Take It From The Top

So, the editing’s done. The main text of my novel is ready for uploading. That has been a surprising outcome of being rendered more or less stationary for the last three weeks. Silver linings and all that jazz.

It has been an interesting experience – going back to the beginning and starting again. Remembering where my mind was as I got going, with no conscious intention to write a novel at that stage. I began by tackling an exercise in class – a few outlines for a character, a single plot-line, and suddenly, there was Helen on her way to an audition. All the potential one could possibly need for almost any kind of novel.

But I’d always fancied having a go at a murder mystery. (This from the woman who’d only ever written a single short story in her entire life.) So I thought I’d ‘throw in a dead body’ and see what happened. Imagine my amazement as a plot began to unfold in front of me.

Okay, so now I need a detective, I thought. All good crimewriters have a personal detective, who seems to be a loose extension of the author. Oh well, that’s easy then. My detective will live on Skye. The place I have always wanted to live since discovering it in a children’s novel, many moons ago. Well, if it’s not somewhere I can live in reality just yet, it’s definitely somewhere I can live in fantasy. I know the island really well, having visited often over the years. I may not be able to live on it, but it certainly lives in me.

Unfortunately, they don’t have detectives on Skye. There’s no need. They survive perfectly adequately with a small community police force based at the single station in Portree. How to make my plot realistic, then? I went on-line for my first bit of research. How amazing that, at the very time Katriona McShannon became a reality in my head, the Scottish police were re-organising themselves into something called Police Scotland, with a group of ‘heavy-weight’ detectives making up a team to be known as the Serious Crime Division. In the Highlands, the team would be based at Inverness, with experts called in as required.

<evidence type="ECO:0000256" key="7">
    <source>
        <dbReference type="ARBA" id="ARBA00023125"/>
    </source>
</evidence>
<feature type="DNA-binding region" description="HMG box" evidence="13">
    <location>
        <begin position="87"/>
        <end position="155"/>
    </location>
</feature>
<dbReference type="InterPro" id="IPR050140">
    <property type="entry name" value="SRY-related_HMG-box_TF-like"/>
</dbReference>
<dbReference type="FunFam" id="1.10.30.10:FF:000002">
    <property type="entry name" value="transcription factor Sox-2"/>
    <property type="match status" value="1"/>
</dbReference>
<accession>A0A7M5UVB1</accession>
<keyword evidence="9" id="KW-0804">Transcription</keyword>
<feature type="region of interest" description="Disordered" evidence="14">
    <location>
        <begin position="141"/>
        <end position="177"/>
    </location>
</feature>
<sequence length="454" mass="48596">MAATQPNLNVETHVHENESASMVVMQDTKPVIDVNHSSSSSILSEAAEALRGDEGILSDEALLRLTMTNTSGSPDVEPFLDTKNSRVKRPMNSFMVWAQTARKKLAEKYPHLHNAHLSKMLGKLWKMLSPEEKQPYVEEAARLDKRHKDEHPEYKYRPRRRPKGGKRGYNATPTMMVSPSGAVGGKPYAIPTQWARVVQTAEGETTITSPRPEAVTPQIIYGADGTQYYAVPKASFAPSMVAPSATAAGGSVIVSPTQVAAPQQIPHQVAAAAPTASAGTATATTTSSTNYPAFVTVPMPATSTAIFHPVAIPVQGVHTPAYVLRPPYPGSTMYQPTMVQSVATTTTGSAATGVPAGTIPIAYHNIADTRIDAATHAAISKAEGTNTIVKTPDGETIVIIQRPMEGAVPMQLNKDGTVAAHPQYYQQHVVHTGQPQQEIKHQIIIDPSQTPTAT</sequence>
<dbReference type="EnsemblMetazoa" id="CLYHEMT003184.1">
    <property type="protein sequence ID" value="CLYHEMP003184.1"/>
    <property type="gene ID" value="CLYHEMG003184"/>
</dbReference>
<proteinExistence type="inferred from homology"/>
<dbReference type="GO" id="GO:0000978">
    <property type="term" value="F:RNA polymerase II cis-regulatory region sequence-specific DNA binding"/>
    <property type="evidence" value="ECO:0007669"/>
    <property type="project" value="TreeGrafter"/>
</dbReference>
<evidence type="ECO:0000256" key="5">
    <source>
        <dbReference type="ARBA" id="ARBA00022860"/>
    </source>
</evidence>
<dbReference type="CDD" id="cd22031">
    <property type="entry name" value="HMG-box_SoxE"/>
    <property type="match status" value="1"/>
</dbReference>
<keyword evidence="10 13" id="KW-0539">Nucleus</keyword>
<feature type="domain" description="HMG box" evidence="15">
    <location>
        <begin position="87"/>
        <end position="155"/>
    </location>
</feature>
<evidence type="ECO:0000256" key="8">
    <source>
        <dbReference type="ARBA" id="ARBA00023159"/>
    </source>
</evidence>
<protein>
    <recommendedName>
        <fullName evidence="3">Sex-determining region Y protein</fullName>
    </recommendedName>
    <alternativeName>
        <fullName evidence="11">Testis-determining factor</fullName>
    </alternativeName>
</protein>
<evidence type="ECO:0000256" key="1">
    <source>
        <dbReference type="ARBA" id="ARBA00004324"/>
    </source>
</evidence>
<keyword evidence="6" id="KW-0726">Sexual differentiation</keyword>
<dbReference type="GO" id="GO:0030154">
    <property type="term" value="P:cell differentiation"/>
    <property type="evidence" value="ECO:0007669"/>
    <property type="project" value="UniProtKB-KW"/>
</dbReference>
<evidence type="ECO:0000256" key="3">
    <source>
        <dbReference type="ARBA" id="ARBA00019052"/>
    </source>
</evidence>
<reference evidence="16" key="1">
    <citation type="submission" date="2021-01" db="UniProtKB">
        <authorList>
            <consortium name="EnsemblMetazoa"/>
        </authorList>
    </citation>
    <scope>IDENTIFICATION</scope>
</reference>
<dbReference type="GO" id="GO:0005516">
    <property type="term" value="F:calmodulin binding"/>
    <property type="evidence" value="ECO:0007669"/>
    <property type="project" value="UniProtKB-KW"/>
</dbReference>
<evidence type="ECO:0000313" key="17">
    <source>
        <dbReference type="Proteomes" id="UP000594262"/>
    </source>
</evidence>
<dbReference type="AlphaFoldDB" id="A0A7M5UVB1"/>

It couldn’t be better. Katriona could easily be part of this team, acting as a part-time detective consultant, (well, Lewis is only a consultant these days, isn’t he?) which gives me plenty of scope to explore the other aspects of her life if I want to, as well as discovering how she arrived in this unusual position. Aha! Now I have a history to create, as well as a potentially difficult scenario to resolve. If the murder has happened in London (the original plot-line from class), how is it going to be investigated by a detective on Skye?

Enter Gavin – Katriona’s former colleague when she worked in London, before she had to take early retirement due to ill-health … By the time I’d got here, you can probably see I was ‘well-hooked’, and round about chapter four, I knew I was in it for the long haul.

It has been fascinating for me, over the last couple of weeks or so, to go back and remember how it all began – and to see whether I still like what I wrote. There have, of course, been whole sections that have needed re-doing in some way. That’s inevitable, and it’s proved to be an interesting exercise in itself. But there have also been huge parts of the book which I’d forgotten (yes, I know that sounds incredible) and which I’ve thoroughly  enjoyed re-reading, even occasionally thinking:  ‘How on earth did I come up with that?’

What has been most gratifying is the discovery that the further I got into the book, the less I felt the need to edit. I hope this demonstrates I’m getting a handle on how to do this writing stuff, rather than getting better at self-delusion!

So, onto the next bit: formatting, choosing a title, acquiring a book cover, writing a ‘blurb’, creating keywords, applying for an ISBN and a US EIN, writing front pages, writing back pages, …

Maybe I need to get that walking stick out again.


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